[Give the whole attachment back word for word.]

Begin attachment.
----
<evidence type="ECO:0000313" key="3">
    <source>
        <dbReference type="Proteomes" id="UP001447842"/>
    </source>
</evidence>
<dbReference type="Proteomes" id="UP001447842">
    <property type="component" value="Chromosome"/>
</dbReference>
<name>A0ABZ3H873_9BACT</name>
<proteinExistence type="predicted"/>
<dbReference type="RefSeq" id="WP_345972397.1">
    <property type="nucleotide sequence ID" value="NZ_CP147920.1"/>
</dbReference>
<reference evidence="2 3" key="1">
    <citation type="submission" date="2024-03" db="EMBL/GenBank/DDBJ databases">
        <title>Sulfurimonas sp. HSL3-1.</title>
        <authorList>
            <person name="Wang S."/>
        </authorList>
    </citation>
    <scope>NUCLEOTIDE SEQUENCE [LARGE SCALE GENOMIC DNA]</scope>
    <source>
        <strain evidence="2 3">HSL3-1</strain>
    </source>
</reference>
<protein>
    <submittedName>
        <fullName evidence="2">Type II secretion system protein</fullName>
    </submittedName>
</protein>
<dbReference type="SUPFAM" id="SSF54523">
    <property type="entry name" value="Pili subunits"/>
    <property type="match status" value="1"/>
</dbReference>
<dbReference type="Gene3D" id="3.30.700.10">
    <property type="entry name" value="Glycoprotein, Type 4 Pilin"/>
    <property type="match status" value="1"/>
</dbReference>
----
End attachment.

<evidence type="ECO:0000313" key="3">
    <source>
        <dbReference type="Proteomes" id="UP001447842"/>
    </source>
</evidence>
<dbReference type="Proteomes" id="UP001447842">
    <property type="component" value="Chromosome"/>
</dbReference>
<name>A0ABZ3H873_9BACT</name>
<proteinExistence type="predicted"/>
<dbReference type="RefSeq" id="WP_345972397.1">
    <property type="nucleotide sequence ID" value="NZ_CP147920.1"/>
</dbReference>
<reference evidence="2 3" key="1">
    <citation type="submission" date="2024-03" db="EMBL/GenBank/DDBJ databases">
        <title>Sulfurimonas sp. HSL3-1.</title>
        <authorList>
            <person name="Wang S."/>
        </authorList>
    </citation>
    <scope>NUCLEOTIDE SEQUENCE [LARGE SCALE GENOMIC DNA]</scope>
    <source>
        <strain evidence="2 3">HSL3-1</strain>
    </source>
</reference>
<protein>
    <submittedName>
        <fullName evidence="2">Type II secretion system protein</fullName>
    </submittedName>
</protein>
<dbReference type="SUPFAM" id="SSF54523">
    <property type="entry name" value="Pili subunits"/>
    <property type="match status" value="1"/>
</dbReference>
<dbReference type="Gene3D" id="3.30.700.10">
    <property type="entry name" value="Glycoprotein, Type 4 Pilin"/>
    <property type="match status" value="1"/>
</dbReference>